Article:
Davide Campari will start its offensive in America's biggest cities this year, with young drinkers and also bar managers such as 32-year-old Isaac Flores of Dick & Janes, a trendy cocktail bar in Brooklyn, New York.
Flores rarely uses Grand Marnier and says brand recognition is just one of the problems to tackle. Retailing at $47 a bottle, it makes for an expensive cocktail.
"Cocktails including it should cost at least $15-16 compared to $13 I charge the cocktails I craft," said Flores. "Grand Marnier is a beautiful liqueur, which is best drunk on its own."
Since he was appointed CEO at the family-controlled spirit company, CEO Kunze-Concewitz has bought 14 brands, boosting sales by 80 percent in 10 years. But debt has trebled over that time to more than 1 billion euros, or 2.9 times its core profit against an average of 2.6 for Campari's main rivals.
The company plans to launch new long drinks and capitalize on the revival of classic cocktails that feature the liqueur, such as Grand Margarita and B-52.
It has tightened its grip on Grand Marnier's distribution, strengthening ties with Southern Glazer's Wine and Spirits in the United States, and dropping third-party distributors and rivals Moet Hennessy (LVMH.PA) and Diageo (DGE.L).
Davide Campari did not say how much it would spend on marketing Grand Marnier but the CEO said, overall, advertising and promotion expenses would rise by 20-25 basis points to just over 18 percent of sales, a level above the sector average.
Grand Marnier's main rival in the United States is Remy Cointreau's (RCOP.PA) eponymous liqueur which has a smaller market share but has long set a faster pace in terms of sales.
Davide Campari plans to hold tasting events in bars to show drinkers the difference between the two.
But food and beverage expert Vittoria Veronesi, of Milan's Bocconi University, says it should not take Grand Marnier out of the kitchen altogether.
"It would be fun to create new dishes and match them to a Grand Marnier-based aperitif, putting together the work of the chef with that of the barman."
(Editing by Mark Bendeich/Keith Weir)

Tuesday, April 04, 2017

Indian drugmakers

Indian drugmakers face squeeze in U.S. healthcare market

By Zeba Siddiqui | MUMBAI
India's small and medium-sized generic drugmakers say the threat of tougher rules and higher barriers for outsiders in the U.S. healthcare market will force many to find a niche or focus their expansion efforts on other countries.
India supplies nearly a third of medicines sold in the United States, the world's largest healthcare market. Cut-price generics sold by India's small- and medium-sized drugmakers have been critical in bringing down prices there.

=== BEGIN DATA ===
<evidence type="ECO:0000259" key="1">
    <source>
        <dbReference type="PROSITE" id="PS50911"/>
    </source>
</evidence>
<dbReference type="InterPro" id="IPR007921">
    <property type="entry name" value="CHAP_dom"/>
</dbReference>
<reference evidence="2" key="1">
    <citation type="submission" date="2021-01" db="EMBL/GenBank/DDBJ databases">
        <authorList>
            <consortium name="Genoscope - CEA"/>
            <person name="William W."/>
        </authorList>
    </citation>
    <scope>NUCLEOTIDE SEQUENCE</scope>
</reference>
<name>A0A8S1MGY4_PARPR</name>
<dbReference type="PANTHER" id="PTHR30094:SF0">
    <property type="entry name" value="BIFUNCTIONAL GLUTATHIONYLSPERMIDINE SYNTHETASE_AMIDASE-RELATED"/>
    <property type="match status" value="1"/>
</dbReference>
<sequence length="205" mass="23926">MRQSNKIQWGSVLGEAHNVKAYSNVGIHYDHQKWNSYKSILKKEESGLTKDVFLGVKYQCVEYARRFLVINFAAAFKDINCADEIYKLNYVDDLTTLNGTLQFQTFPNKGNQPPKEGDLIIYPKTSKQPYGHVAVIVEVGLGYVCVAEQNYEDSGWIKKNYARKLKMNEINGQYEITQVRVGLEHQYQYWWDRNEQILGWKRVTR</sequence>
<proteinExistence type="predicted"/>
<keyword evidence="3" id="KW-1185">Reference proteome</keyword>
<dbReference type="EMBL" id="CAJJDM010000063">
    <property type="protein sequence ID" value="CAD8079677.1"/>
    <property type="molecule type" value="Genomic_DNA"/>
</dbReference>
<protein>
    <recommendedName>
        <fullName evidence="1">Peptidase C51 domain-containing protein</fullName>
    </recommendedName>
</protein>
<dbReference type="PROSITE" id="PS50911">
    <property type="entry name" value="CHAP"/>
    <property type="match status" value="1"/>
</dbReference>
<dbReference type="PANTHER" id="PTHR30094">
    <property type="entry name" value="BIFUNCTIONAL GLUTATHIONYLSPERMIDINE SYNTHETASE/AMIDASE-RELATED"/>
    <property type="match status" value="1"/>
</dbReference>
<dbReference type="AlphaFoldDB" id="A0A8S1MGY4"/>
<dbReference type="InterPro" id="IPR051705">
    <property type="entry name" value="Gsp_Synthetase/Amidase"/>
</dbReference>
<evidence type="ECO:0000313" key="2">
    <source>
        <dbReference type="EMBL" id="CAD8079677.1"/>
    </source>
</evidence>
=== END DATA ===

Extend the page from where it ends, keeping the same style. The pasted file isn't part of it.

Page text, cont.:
A more protectionist stance by President Donald Trump, with the prospect of import tariffs and the U.S. boosting local drug manufacturing, mean the operating environment for smaller generic players will get worse, executives at Indian companies said.
"If the challenges keep increasing, competition will reduce, and this could actually increase prices there," said D.G. Shah, secretary general of the Indian Pharmaceutical Association, which represents 20 large Indian drugmakers.
J. Jayaseelan, who owns Nuray Chemicals, a maker of drug ingredients, said many Indian firms are reconsidering, or putting on hold, U.S. expansion plans.
Ajanta Pharma (AJPH.NS) is one such firm. The mid-sized generics drug maker said it had no plans to scale up its U.S. business and would invest more in Asia and Africa instead.
"It's not a major market for us right now ... you've got to look at the risk-reward ratio," said Rajeev Agarwal, general manager of finance at Ajanta.
The risks comes as U.S. revenue growth for these firms is falling. U.S. revenues for Indian drugmakers rose 15 percent in 2016, half the average annual growth rate of 33 percent between 2011 and 2015, ratings agency ICRA said. It expects the growth rate to fall further this year.
Consolidation among U.S. drugs distributors and a federal investigation into drug pricing have also reduced the pricing power of drugsmakers.
The U.S. drugs regulator, the Food and Drug Administration, has also banned dozens of Indian drug factories from supplying the U.S. market following inspections that found inadequate quality-control practices. Companies have invested significant sums to raise their quality standards.

Dallas City Guide – Interactive City Guide

Dallas City Guide – Interactive City Guide